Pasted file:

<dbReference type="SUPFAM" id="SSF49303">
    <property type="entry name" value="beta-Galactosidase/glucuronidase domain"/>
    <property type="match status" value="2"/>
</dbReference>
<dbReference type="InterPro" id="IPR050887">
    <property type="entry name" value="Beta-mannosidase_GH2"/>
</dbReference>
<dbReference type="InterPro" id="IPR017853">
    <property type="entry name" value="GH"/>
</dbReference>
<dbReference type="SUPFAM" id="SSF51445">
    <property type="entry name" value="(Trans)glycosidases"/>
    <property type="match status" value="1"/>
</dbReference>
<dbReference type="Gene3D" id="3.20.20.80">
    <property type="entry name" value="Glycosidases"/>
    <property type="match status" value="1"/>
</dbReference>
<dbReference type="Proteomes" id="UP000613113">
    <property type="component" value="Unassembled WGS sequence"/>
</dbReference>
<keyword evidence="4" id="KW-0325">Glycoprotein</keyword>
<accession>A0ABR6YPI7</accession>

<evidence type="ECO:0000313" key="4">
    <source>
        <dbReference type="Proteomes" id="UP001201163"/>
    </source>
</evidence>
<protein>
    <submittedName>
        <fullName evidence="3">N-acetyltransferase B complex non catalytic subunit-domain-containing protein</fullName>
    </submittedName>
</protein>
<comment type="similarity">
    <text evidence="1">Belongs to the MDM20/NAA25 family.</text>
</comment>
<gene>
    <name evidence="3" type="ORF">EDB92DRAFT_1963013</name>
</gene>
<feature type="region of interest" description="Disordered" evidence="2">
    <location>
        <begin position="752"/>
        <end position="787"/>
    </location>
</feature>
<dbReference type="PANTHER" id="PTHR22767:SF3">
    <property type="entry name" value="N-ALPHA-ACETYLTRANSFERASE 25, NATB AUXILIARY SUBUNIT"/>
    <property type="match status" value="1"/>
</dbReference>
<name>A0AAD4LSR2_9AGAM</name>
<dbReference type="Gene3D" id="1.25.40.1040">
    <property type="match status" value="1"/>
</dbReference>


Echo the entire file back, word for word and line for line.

<dbReference type="SUPFAM" id="SSF49303">
    <property type="entry name" value="beta-Galactosidase/glucuronidase domain"/>
    <property type="match status" value="2"/>
</dbReference>
<dbReference type="InterPro" id="IPR050887">
    <property type="entry name" value="Beta-mannosidase_GH2"/>
</dbReference>
<dbReference type="InterPro" id="IPR017853">
    <property type="entry name" value="GH"/>
</dbReference>
<dbReference type="SUPFAM" id="SSF51445">
    <property type="entry name" value="(Trans)glycosidases"/>
    <property type="match status" value="1"/>
</dbReference>
<dbReference type="Gene3D" id="3.20.20.80">
    <property type="entry name" value="Glycosidases"/>
    <property type="match status" value="1"/>
</dbReference>
<dbReference type="Proteomes" id="UP000613113">
    <property type="component" value="Unassembled WGS sequence"/>
</dbReference>
<keyword evidence="4" id="KW-0325">Glycoprotein</keyword>
<accession>A0ABR6YPI7</accession>

<evidence type="ECO:0000313" key="4">
    <source>
        <dbReference type="Proteomes" id="UP001201163"/>
    </source>
</evidence>
<protein>
    <submittedName>
        <fullName evidence="3">N-acetyltransferase B complex non catalytic subunit-domain-containing protein</fullName>
    </submittedName>
</protein>
<comment type="similarity">
    <text evidence="1">Belongs to the MDM20/NAA25 family.</text>
</comment>
<gene>
    <name evidence="3" type="ORF">EDB92DRAFT_1963013</name>
</gene>
<feature type="region of interest" description="Disordered" evidence="2">
    <location>
        <begin position="752"/>
        <end position="787"/>
    </location>
</feature>
<dbReference type="PANTHER" id="PTHR22767:SF3">
    <property type="entry name" value="N-ALPHA-ACETYLTRANSFERASE 25, NATB AUXILIARY SUBUNIT"/>
    <property type="match status" value="1"/>
</dbReference>
<name>A0AAD4LSR2_9AGAM</name>
<dbReference type="Gene3D" id="1.25.40.1040">
    <property type="match status" value="1"/>
</dbReference>